“Jamaica” Black-Green-Yellow, CDU/CSU+Green+FDP.  If a CDU/CSU- Green alliance needs a third party to get them over the line, the FDP would be the most obvious choice, given CDU/CSU is unlikely to want to govern with the Left, has ruled out an alliance with AfD, and SPD will likely want to position itself in the opposition rather than as junior partner to CDU/CSU again. This “Jamaica” coalition is currently the most popular party combination according to the polls. FDP did pull out of such an alliance during negotiations in 2017, however.

CDU/CSU-Greens (with or without FDP) implies Laschet will be Chancellor, given CDU/CSU would most likely be the senior partner. Even as junior partner, however, having the Greens in government would be positive from both a fiscal policy and European integration perspective, and should be viewed as such by markets.

Tail risks of other scenarios are rising with the SPD’s polling numbers. A government without CDU/CSU is possible. Indeed, the Greens may prefer to pursue such a strategy in order to secure Chancellorship, rather than be junior partner to CDU/CSU.

“Traffic light”, SPD+Green+FDP, is (increasingly) possible from a numbers standpoint – current polls would give them 50% of the vote share (i.e. the third most popular three-way coalition behind Jamaica and CDU/CSU, SPD, FDP, which we think is unlikely). But FDP leader Lindner has already rejected the idea, preferring to differentiate FDP from both parties.

“Kenya”, Black-Red-Green, CDU/CSU + SPD + Greens. After two grand coalitions, we expect that, the SDP will strongly resist a junior role again. The CDU would resist a junior role also, although a Scholz premiership might, just, be possible in this configuration.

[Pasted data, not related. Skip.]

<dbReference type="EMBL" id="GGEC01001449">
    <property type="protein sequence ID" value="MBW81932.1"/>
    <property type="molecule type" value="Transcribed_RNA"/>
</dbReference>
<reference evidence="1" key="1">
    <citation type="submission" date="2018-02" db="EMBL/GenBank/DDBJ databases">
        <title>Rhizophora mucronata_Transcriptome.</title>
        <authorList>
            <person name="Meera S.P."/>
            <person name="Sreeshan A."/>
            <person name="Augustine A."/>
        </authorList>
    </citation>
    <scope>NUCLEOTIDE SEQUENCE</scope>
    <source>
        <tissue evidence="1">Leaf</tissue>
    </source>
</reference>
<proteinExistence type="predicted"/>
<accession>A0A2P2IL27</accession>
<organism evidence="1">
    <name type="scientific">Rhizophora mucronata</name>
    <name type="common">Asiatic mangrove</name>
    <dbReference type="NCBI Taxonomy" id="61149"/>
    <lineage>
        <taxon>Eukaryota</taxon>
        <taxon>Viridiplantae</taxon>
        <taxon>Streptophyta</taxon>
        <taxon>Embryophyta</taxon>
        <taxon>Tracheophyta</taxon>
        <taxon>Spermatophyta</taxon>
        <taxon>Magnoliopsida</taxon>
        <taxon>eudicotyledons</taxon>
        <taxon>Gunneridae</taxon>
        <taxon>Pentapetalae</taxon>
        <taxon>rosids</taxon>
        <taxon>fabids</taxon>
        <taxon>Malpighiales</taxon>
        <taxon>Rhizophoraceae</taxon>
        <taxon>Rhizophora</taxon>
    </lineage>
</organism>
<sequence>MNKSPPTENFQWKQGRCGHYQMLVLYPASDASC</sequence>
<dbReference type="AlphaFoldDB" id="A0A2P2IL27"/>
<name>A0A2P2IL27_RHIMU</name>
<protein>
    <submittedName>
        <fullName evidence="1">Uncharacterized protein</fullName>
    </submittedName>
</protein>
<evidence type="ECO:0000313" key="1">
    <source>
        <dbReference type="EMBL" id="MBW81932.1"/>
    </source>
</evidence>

A Left alliance is also possible, but likely further apart on policies than Greens and CDU/CSU. Greens, SPD and Die Linke together currently command 45% of the vote share. The compromises required on all sides to come to this agreement, however, may be too much.

Current coalition vote share (NWM probability in brackets)

Source:   NWM, Wikipedia,


Potential coalition vote shares over time

Source:   NWM, Wikipedia



Timeline – negotiations could drag into 2022

German’s will go to the polls on 26 September, between 8am and 6pm (CET).  Exit polls will be published shortly after 6pm. Preliminary results are then likely to be published in the early hours of Monday morning (in 2017 this was done at ~5am).

A new government might not be sworn in until 2022. Current polls imply a higher degree of uncertainty in the election results than previously, with the three biggest parties sharing an almost equal portion of the vote. If this is the case, then negotiations could be lengthy. For context, in 2017, Merkel announced that she would invite the Greens and the FDPs to begin preliminary coalition talks on 18 October, ~ 3 weeks after the election was held. These talks broke down in November, and an alternative agreement between CDU/CSU and SPD was not formally agreed until 7 February – 164 days after polls had closed. In 2013, formal coalition talks began nearly two weeks after polls closed, and a new government was sworn in 86 days after the election. There is no official deadline post-election by which a government must have been formed.